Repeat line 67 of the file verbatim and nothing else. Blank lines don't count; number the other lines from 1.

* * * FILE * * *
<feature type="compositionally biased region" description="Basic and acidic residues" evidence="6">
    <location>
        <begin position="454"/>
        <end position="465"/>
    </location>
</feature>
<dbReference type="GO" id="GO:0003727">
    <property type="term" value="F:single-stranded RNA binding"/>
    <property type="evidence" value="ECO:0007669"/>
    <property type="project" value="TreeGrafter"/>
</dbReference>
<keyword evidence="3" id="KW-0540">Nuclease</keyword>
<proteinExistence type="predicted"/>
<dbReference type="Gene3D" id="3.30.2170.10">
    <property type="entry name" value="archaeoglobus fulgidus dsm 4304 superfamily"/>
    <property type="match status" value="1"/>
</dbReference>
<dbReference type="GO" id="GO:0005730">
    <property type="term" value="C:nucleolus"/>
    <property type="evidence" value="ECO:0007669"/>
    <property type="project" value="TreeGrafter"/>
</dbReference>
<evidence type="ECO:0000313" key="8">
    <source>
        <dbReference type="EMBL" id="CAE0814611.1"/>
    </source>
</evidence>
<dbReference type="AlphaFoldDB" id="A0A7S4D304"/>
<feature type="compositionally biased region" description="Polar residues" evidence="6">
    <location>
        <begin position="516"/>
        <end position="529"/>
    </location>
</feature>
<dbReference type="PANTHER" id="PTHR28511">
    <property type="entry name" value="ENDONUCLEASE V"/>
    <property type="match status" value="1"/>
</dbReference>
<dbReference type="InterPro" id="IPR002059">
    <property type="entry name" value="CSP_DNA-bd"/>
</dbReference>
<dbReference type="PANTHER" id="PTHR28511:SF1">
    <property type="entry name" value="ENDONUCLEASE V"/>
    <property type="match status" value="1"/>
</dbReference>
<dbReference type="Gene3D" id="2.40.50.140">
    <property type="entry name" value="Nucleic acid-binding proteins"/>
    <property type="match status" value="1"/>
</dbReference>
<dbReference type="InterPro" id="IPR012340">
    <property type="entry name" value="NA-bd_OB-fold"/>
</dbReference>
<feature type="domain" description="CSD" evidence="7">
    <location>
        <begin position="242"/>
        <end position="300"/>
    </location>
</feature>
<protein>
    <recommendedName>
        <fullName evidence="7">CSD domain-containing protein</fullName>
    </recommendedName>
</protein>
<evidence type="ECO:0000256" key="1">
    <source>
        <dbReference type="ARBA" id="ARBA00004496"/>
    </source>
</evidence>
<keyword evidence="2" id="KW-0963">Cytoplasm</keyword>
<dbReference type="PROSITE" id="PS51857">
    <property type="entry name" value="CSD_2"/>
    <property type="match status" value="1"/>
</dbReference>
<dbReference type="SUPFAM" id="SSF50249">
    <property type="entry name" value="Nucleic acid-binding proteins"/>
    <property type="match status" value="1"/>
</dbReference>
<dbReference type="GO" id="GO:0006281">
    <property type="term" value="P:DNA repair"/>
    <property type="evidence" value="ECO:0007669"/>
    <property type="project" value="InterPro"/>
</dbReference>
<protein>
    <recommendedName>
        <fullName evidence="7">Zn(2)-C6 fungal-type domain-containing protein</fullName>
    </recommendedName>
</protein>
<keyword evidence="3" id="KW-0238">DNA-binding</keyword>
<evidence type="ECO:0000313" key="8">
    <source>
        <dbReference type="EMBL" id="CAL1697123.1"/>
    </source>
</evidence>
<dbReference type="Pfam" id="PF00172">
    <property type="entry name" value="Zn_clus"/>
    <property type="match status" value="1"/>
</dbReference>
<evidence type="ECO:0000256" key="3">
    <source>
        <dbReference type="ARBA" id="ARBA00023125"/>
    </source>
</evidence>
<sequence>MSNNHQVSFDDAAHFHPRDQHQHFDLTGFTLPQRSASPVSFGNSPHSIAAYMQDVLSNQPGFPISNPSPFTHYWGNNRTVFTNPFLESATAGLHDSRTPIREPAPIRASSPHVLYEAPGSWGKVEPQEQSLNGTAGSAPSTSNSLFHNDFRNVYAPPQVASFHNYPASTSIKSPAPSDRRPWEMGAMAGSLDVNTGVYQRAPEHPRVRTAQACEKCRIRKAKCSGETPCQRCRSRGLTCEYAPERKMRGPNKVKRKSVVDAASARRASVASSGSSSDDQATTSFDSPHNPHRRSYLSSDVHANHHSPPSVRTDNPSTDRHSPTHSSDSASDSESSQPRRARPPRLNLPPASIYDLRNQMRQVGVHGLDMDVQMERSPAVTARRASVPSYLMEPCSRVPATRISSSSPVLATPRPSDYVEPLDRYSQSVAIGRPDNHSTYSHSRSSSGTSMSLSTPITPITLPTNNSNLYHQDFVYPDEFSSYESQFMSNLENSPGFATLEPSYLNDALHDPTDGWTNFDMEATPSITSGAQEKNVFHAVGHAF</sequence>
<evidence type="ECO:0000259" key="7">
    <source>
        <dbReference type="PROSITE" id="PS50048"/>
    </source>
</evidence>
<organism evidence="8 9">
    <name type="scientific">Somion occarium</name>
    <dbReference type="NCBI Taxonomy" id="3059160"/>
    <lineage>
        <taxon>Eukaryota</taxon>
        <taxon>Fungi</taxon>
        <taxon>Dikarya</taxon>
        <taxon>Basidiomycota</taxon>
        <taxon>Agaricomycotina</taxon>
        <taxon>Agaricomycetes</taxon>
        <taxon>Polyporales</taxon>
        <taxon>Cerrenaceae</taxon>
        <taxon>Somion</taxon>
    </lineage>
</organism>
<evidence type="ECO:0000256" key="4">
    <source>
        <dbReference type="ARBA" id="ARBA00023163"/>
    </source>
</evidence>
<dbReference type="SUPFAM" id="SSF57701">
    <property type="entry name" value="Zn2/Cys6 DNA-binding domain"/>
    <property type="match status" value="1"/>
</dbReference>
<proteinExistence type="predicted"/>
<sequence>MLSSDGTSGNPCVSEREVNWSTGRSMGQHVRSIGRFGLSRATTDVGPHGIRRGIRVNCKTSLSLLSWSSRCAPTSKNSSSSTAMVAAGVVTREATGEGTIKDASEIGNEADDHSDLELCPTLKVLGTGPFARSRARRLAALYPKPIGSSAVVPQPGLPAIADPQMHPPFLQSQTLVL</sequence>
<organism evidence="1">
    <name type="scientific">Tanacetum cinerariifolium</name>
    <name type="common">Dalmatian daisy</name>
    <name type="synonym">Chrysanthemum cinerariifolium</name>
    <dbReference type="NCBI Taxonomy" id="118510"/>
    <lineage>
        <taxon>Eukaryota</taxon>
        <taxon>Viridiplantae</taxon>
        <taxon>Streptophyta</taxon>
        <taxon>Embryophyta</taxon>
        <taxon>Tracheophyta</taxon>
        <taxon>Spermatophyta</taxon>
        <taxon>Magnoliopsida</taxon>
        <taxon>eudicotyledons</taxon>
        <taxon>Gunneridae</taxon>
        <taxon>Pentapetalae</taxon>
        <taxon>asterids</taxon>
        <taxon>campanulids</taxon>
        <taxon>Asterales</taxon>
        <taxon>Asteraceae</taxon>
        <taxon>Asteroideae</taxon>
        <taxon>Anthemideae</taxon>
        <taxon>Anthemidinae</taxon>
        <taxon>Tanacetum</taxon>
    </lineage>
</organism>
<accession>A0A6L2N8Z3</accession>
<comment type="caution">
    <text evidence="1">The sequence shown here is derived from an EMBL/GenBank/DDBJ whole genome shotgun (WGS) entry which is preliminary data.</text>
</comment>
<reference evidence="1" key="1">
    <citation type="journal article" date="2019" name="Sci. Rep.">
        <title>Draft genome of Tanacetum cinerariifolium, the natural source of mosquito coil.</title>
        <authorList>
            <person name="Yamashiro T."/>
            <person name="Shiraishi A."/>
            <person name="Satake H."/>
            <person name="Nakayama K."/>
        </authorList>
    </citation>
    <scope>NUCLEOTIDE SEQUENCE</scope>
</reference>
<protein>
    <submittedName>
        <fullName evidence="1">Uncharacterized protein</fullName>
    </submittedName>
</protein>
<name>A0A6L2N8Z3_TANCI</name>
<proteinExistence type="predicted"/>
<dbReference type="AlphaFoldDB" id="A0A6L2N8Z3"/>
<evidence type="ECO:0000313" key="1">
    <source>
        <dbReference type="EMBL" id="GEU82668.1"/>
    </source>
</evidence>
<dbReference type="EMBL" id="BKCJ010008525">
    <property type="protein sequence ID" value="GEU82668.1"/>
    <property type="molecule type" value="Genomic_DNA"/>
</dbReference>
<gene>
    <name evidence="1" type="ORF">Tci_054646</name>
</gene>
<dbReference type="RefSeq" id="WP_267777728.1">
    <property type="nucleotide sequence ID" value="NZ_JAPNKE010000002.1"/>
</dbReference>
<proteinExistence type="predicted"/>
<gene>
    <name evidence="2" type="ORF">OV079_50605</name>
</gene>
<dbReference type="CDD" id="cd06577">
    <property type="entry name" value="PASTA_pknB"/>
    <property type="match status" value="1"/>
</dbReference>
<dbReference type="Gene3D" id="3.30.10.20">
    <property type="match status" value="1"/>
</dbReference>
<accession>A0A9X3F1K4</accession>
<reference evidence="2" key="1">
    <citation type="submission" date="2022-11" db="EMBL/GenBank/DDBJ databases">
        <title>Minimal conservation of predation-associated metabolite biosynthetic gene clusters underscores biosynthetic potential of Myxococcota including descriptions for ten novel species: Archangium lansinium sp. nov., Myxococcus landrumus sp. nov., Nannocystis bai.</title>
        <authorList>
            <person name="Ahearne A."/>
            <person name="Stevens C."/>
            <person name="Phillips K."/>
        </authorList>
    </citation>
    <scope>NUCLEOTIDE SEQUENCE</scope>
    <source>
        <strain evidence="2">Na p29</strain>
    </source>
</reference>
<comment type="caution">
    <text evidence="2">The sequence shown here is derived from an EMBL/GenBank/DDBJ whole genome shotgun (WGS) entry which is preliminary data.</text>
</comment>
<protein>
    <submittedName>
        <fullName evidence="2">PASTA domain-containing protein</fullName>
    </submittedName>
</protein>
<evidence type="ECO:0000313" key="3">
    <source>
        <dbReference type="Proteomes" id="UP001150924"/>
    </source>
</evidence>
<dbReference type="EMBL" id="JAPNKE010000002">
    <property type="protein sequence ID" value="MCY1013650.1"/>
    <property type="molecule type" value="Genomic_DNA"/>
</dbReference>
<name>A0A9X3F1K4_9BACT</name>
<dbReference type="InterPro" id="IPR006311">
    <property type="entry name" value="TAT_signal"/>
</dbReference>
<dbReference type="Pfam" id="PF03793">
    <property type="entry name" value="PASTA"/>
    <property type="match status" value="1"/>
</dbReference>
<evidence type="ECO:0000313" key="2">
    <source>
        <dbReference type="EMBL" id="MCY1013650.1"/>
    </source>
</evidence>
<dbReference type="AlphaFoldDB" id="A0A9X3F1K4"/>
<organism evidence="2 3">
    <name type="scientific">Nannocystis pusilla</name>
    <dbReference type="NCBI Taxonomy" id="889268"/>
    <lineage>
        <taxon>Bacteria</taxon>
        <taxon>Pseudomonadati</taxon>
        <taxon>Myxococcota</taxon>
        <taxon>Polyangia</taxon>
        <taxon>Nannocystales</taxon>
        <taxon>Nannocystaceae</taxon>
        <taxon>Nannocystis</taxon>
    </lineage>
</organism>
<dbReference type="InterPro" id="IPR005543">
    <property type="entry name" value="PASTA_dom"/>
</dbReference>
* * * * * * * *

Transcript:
    </source>